When looking at the pictures above, you might wonder which direction people sit. When you’re looking at the inside of a real boat, it is pretty easy to figure out because the foot stretchers (the place where you strap your feet in) are facing the right direction. In these boats, the people rowing face the stern, or the front of the boat, and they pull and propel the boat towards the bow (or rear) of the boat. So, yes, these boats are literally rowed backwards from normal boats. In fact, the rowers row with their backs facing the direction of motion the entire time. The person in the bow seat of a non-coxed boat must constantly look over their shoulders to make sure that the boat is on course and isn’t about to hit something. This person either has to steer with his/her foot, or tell the rest of the boat to put more pressure on one side or the other in order to steer it. This position in the boats is call the bow seat, or simply bow. The seats in any type of boats are numbered from the bow seat (which is number 1) to the stern-most seat, which can be anywhere from number 2 to number 8. The stern-most seat also has a special name and function, and is known as the stroke seat. The person in the stroke seat sets the pace for the entire boat. It is extremely important for the entire boat to row exactly alike. Everyone must put their oars into the water at the same time (called the catch in rowing), and everyone must take their oars out of the water at the same time (called the finish, or release). Also, they must keep their bodies perfectly centered and keep their oars at the same height on the recovery (when the oars are not in the water) and the same depth during the drive (when the oars are in the water). The stroke seat is the person in the front whom everyone must follow. If the stroke seat is not rowing in a very regular, easy to follow fashion, it will throw the whole boat out of sync. Naturally, if a person is rowing a single, that person functions as bow and stroke simultaneously, so it is a big job.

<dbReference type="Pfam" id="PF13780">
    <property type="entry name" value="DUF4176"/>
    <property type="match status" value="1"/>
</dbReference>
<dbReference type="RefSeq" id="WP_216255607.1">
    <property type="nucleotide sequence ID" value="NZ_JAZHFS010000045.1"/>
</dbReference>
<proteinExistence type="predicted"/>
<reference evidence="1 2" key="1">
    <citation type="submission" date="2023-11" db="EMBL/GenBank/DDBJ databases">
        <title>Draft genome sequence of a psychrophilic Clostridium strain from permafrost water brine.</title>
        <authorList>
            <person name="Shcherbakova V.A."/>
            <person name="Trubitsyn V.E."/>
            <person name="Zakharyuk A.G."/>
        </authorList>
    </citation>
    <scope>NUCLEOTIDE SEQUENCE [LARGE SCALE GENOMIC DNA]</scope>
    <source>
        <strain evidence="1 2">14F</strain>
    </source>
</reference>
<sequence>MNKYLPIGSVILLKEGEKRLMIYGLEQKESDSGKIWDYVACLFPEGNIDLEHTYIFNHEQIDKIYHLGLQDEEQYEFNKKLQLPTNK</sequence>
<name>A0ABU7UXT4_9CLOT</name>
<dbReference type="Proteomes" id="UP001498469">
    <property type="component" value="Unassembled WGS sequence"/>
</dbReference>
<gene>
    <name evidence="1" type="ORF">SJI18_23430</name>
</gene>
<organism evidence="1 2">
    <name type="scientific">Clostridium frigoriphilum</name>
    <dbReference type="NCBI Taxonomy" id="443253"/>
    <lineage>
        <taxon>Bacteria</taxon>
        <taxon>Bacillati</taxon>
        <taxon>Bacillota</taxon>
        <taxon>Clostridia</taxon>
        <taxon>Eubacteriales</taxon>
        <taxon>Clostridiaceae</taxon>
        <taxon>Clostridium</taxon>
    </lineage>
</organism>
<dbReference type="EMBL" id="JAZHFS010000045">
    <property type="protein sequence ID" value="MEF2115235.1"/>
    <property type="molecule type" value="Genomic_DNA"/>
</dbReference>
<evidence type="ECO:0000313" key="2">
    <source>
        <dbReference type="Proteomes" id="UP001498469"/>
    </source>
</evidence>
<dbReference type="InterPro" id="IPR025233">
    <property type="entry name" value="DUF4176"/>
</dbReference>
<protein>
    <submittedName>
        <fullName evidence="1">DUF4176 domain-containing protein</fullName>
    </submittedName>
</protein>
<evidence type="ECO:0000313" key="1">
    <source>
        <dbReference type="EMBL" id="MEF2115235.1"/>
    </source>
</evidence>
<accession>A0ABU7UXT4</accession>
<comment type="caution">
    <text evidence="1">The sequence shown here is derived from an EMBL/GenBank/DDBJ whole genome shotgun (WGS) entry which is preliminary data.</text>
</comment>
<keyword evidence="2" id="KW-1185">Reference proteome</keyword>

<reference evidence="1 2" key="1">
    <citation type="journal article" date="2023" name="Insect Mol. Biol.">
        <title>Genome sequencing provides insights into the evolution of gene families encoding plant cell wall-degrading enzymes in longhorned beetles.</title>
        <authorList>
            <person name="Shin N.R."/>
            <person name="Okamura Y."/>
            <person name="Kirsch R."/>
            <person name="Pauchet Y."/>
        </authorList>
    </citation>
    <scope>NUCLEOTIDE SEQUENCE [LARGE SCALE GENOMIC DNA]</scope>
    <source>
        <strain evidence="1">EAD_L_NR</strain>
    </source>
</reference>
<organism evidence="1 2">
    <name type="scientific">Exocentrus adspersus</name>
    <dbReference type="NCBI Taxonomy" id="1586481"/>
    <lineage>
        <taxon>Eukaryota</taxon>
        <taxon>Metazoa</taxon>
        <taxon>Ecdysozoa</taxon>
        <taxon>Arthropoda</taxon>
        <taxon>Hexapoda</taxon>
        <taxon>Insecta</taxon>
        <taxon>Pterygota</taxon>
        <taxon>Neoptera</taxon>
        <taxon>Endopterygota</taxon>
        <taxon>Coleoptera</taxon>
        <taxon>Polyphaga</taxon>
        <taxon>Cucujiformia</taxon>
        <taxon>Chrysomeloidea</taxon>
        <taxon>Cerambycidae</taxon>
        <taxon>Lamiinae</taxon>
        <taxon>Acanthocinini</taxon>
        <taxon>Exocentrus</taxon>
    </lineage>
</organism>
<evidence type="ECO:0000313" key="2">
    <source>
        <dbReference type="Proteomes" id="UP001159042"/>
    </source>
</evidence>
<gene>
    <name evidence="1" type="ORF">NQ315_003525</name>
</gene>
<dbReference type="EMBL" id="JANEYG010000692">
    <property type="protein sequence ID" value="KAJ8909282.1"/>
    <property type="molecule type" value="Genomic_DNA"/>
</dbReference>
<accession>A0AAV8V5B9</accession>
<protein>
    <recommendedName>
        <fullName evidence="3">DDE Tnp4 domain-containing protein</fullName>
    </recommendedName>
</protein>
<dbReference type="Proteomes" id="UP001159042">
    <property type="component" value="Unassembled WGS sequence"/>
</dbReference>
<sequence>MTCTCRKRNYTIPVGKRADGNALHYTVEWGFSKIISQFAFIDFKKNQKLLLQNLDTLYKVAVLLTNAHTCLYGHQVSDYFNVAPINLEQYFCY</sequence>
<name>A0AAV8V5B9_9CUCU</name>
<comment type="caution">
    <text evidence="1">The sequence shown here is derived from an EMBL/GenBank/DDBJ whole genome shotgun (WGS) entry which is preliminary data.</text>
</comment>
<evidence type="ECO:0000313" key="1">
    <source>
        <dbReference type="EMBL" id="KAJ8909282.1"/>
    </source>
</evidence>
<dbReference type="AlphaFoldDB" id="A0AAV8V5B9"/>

There are two sides to every boat, right and left. However, right and left are in the eye of the beholder, which is why each side was named either starboard or port, following traditional mariner terminology. Port and starboard are shipboard terms for left and right, respectively. Confusing those two could cause a ship wreck since two boats must pass on the starboard side of each other. In Old England, the starboard was the steering paddle or rudder, and ships were always steered from the right side on the back of the vessel. Larboard referred to the left side, the side on which the ship was loaded. So how did larboard become port? Shouted over the noise of the wind and the waves, larboard and starboard sounded too much alike. The word port means the opening in the “left” side of the ship from which cargo was unloaded. Sailors eventually started using the term to refer to that side of the ship. Use of the term “port” was officially adopted by the U.S. Navy by General Order, 18 February 1846 and has been adopted in all forms of recreational watercraft in the time since then. In a crew boat, if you are facing the stern (front), your left side is facing starboard, while your right side is facing port. The sides are reversed in normal boats that actually move in the direction of the stern. So in sweep rowing, you either have a starboard or a port oar. In sculling, you have both a starboard and a port oar. The person steering the boat, whether it be the bow seat or a coxswain, refers to these sides in order to control the boats and shout commands to everyone.